folding: still of the general folding design of the lightweight/standard chairs but made of very light matterials, and entirely custom-made, with an enormous variety of choices of wheels, seat angles, frame angles, frame styles, armrests, push handles, back angles, metals used (titanium or aluminum) choice of frame color, variety of footrest designs, and much better overall performance.

    rigid: the same variety as folding ultralights...minus the aspect of folding. Having a rigid chair optimizes performance and fit, given it doesn't have to do anything but have wheels and hold your body in a comfortable and stable manner. This means the chair can be contoured to the shape of the body and have a variety of adjustments to its shape and size, and are generally lighter and stronger yet than folding ultralights due to the relative lack of moving parts, which translates to more energy going into each push. The variety of rigids that are open-framed (especially those made of titanium, carbon, or magnesium) are the lightest wheelchairs in the world. Open-framed means they don't have all the box-like cross braces under the seat, but are rather L-shaped except where the axles attach to the underside of the seat. For me, having a rigid open frame chair is the easiest, because it means I can just place it in the back seat of my car, (takes up the room one passenger does...vs the folding standard chair I had took up most of the back seat, rolled/pushed in) after popping the wheels off and putting them in on top of it, and drive away. It's really light (titanium frame) and I can lift it with one far from the other chairs I used for three years. I couldn't afford a new one, given my insurance wouldn't pay for one, so I got a secondhand one and have worked on customizing it more to my needs. (EG adjusted seat back height, took off armrests, changed tension of seat upholstery, repainted the frame for aesthetics.)

    Hopefully your friend's insurance and PT and OT can work together to get him the kind of chair he needs, whatever it may be. Depending on insurance, a chair may be payed for only if its use is essential to doing things in one's wheelchair accessible home, (that's the typical requirement for full insurance reimbursement) but some insurances (particularly veterans who get their services through the VA) may cover above the bare minimum of his needs for in-home use. But if his insurance is like most folks', he'll end up covering part or most, if not all of his expenses for an outside-of-the-home use wheelchair.
    Tourette's Syndrome - motor tics of the legs, feet and back, which can make it difficult or impossible to walk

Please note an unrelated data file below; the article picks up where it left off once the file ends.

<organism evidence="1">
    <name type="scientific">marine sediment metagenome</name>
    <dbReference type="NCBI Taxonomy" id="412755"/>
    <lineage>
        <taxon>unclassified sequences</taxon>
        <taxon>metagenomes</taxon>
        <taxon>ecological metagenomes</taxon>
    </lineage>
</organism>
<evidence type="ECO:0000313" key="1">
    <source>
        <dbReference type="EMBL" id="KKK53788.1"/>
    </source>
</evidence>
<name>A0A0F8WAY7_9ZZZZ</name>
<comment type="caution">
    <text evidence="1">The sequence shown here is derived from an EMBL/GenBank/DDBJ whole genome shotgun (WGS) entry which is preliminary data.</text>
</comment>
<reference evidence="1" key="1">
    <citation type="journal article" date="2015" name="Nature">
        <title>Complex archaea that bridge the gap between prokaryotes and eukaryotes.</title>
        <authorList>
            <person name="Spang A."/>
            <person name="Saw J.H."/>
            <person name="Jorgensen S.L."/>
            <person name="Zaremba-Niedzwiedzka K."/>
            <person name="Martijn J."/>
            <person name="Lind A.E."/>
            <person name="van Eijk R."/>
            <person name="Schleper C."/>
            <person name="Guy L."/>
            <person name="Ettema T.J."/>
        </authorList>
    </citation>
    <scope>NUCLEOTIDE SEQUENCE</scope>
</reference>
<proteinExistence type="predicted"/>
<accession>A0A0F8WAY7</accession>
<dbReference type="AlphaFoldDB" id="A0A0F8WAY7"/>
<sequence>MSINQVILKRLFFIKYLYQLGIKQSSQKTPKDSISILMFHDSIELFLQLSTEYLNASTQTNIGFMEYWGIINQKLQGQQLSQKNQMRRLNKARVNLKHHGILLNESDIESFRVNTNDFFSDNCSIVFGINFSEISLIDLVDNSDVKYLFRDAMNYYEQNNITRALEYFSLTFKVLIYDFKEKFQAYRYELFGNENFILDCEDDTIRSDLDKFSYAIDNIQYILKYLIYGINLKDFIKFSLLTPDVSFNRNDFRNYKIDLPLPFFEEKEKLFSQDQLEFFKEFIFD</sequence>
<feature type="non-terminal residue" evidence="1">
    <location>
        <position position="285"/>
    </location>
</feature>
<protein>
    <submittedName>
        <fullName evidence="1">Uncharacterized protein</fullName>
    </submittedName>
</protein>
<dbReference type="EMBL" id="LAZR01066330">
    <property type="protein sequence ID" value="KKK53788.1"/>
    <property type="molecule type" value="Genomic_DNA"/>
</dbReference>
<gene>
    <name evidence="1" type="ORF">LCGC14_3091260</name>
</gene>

5. #5
    Thanks for the tutorial. I'll send this to my friend, I know he will appreciate the information.

    All the best,

  6. #6
    I'd suggest taking him to a specialty mobility/seating store to see what he likes. They should have some demo models available in a range of chairs, which he can at least sit in/try, and will likely have walkers and scooters on hand too to try. That's how I figured out for sure what type of chair I wanted...figuring out the model, etc came later with more research. Oh, another thing I left out...being properly fitted for a wheelchair, and its design meeting your needs, is the most crucial part of the process. If you need light weight...a standard chair is a nightmare. Most weigh in the ballpark of 50 pounds, depending on size...and given the height of your friend, it will be a big chair, and weigh that much more. I'd say for weight purposes alone, you'd have to go with at least a lightweight, if not an ultralight. Compactability...well, folders are nice for sticking in a closet or in the corner when not in use, but can actually take up more room in the back seat of a car than a rigid chair. But if the trunk is big enough a folder can go in it, too, although lifting it to go there is significantly more difficult, especially with lightweight or standard chairs. For compactability/portability issues, I'd look into a chair with quick-release wheels, which although it may not sound safe, or even useful, believe me, it is a lifesaver, since you can position the wheels independently of the chair and can make a big difference in saving space/fitting it into a small car trunk or seat. Quick release wheels come on many folding lightweight wheelchairs, and are an option on all ultralight chairs...that I know of, at least.